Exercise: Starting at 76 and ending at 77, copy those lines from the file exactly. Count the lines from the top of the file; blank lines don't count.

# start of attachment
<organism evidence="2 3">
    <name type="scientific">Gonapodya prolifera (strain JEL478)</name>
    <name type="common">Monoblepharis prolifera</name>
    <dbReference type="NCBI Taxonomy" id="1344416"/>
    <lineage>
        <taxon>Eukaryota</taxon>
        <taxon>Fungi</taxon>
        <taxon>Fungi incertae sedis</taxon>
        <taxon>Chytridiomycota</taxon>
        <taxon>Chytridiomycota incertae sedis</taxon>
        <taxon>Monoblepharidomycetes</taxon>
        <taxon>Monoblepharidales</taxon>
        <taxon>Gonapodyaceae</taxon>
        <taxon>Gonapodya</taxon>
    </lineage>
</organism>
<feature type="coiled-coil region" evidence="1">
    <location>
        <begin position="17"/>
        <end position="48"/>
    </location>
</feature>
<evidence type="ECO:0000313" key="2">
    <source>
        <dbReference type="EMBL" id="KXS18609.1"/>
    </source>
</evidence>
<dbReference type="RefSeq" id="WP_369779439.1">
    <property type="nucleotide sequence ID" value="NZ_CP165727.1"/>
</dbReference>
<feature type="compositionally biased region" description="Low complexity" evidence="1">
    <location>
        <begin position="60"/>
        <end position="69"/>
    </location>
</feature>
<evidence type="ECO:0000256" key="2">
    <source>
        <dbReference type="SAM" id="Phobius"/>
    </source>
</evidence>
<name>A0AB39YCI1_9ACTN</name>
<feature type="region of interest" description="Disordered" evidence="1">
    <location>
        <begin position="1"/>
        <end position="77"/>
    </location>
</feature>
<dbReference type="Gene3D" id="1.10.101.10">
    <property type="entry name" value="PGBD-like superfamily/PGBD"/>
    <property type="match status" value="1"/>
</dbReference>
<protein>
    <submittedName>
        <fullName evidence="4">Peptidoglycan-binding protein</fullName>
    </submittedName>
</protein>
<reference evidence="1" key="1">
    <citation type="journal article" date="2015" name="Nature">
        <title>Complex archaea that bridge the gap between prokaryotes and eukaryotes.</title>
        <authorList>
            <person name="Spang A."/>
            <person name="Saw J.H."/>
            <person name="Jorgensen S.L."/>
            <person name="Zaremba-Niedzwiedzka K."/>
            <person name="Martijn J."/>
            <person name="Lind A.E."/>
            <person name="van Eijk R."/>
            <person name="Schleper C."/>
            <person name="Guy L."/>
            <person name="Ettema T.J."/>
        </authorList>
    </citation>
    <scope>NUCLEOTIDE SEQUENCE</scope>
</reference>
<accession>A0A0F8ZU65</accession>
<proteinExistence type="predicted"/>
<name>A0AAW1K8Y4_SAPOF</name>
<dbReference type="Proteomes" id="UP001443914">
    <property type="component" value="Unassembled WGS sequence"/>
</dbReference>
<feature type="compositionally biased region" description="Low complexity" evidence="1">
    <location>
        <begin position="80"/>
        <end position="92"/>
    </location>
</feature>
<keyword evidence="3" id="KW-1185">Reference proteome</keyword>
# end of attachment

<accession>A0A0F8ZU65</accession>
<proteinExistence type="predicted"/>